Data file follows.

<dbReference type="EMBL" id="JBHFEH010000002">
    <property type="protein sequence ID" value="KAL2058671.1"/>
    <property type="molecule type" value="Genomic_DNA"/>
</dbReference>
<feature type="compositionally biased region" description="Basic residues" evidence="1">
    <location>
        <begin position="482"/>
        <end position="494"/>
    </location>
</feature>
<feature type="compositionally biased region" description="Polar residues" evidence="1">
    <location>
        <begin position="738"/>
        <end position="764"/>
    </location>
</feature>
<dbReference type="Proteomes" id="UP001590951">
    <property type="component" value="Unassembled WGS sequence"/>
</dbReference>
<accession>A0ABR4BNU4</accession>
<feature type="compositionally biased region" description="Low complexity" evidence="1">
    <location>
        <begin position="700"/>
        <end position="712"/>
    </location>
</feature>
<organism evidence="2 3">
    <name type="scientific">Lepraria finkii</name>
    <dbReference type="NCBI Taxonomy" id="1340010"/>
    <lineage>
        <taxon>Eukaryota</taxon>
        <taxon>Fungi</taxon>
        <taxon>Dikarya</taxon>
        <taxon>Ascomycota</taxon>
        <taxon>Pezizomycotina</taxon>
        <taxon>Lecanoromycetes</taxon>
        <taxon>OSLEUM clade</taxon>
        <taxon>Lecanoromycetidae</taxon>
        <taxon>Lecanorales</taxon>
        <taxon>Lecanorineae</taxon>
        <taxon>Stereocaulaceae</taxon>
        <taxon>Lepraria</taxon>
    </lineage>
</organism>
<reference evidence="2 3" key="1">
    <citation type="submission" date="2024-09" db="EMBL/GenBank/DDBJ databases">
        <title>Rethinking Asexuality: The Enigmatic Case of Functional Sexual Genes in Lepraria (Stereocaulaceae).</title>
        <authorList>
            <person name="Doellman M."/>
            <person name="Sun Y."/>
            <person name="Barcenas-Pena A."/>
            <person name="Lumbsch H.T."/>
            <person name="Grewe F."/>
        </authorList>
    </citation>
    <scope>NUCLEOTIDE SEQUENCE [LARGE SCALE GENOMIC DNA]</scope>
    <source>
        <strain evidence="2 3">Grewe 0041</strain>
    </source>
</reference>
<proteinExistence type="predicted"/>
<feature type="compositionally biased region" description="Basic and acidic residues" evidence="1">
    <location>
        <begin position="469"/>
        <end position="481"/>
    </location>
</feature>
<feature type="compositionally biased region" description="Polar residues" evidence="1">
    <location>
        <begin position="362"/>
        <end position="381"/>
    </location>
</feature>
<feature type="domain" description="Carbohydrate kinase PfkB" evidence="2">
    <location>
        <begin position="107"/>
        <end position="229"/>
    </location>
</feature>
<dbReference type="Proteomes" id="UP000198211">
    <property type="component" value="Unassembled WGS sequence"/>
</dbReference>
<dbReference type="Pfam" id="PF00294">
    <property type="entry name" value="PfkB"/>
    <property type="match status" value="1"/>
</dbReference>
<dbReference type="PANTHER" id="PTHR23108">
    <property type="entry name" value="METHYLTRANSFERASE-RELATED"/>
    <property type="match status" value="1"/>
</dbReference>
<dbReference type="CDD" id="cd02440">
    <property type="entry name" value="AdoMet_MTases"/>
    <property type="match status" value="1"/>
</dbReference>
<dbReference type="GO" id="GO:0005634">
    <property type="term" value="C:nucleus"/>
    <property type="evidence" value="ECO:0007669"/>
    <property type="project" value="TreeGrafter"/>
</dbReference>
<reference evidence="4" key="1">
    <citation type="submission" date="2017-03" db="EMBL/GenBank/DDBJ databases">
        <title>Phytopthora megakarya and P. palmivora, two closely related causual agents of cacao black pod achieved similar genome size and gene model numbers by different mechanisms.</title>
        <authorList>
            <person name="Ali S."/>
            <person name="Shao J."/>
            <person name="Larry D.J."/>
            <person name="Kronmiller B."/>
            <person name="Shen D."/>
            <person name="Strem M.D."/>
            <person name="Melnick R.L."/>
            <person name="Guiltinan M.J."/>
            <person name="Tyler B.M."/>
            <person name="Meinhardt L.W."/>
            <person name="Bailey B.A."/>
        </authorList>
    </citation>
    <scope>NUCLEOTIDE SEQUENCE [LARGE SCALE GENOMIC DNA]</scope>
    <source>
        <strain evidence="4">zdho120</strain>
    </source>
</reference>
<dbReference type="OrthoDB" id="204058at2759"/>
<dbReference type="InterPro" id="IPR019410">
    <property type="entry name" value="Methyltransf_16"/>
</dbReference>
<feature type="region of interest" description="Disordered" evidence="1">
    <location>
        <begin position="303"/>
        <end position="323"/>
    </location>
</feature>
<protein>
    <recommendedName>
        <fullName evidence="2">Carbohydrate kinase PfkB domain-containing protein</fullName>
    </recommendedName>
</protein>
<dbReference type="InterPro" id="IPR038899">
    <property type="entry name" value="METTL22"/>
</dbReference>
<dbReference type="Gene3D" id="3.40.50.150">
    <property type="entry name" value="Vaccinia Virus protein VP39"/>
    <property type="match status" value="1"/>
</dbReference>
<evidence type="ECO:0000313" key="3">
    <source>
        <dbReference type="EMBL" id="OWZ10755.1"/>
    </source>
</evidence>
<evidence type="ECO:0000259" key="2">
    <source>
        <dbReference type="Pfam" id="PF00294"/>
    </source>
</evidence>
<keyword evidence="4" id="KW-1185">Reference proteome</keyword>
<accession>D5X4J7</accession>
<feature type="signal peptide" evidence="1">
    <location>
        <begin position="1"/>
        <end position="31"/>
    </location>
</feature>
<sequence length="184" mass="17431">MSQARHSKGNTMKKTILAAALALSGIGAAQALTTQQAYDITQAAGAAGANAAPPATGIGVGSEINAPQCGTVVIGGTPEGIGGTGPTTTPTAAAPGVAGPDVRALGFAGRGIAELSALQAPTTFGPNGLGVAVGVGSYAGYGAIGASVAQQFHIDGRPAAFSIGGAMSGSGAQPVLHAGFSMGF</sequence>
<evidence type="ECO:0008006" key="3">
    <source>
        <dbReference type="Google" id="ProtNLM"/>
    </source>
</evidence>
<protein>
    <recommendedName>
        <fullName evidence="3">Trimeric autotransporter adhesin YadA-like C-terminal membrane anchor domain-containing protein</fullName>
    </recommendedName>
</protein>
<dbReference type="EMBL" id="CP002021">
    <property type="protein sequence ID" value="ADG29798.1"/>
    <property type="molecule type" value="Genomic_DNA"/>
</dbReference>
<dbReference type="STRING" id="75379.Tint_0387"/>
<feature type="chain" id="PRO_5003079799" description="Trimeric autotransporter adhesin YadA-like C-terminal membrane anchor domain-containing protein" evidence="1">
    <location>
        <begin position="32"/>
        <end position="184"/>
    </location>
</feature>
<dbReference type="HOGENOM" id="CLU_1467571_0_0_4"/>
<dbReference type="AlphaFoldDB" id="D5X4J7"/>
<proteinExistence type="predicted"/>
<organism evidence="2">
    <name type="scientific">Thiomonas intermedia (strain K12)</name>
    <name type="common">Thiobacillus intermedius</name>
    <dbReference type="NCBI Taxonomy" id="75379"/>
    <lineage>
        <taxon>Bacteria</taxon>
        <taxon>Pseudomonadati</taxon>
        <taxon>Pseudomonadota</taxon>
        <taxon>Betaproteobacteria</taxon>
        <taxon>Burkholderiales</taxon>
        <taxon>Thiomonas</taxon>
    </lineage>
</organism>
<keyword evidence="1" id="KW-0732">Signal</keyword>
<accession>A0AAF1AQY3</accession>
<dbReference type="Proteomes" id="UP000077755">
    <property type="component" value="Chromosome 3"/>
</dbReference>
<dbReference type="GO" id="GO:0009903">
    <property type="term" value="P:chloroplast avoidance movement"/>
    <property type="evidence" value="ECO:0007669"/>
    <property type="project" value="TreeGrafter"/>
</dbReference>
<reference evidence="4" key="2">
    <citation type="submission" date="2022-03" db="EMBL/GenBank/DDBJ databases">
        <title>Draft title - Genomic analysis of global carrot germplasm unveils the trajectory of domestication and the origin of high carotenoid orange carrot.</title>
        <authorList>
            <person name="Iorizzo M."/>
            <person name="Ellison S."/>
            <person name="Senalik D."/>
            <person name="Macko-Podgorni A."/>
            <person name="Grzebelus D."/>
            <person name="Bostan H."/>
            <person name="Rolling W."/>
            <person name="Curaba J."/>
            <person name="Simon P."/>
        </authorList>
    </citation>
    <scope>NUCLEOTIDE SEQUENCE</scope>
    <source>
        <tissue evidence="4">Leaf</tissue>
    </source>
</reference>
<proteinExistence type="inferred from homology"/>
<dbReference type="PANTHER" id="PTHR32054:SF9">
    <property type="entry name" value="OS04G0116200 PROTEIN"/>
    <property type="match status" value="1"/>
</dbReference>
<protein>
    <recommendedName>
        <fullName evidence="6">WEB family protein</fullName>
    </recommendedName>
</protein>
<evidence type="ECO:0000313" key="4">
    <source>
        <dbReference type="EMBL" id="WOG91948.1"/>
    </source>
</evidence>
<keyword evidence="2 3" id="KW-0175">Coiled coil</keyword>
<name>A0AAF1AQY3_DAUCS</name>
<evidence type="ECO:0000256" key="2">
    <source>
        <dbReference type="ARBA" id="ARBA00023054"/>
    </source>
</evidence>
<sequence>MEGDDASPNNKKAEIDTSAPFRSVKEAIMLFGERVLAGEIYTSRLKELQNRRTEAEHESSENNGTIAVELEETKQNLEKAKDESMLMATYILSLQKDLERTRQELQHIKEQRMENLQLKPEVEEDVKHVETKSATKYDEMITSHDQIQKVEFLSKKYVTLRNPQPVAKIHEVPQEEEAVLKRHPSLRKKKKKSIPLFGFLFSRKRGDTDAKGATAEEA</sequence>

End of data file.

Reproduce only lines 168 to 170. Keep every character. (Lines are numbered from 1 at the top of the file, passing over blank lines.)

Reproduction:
<protein>
    <recommendedName>
        <fullName evidence="3">Trimeric autotransporter adhesin YadA-like C-terminal membrane anchor domain-containing protein</fullName>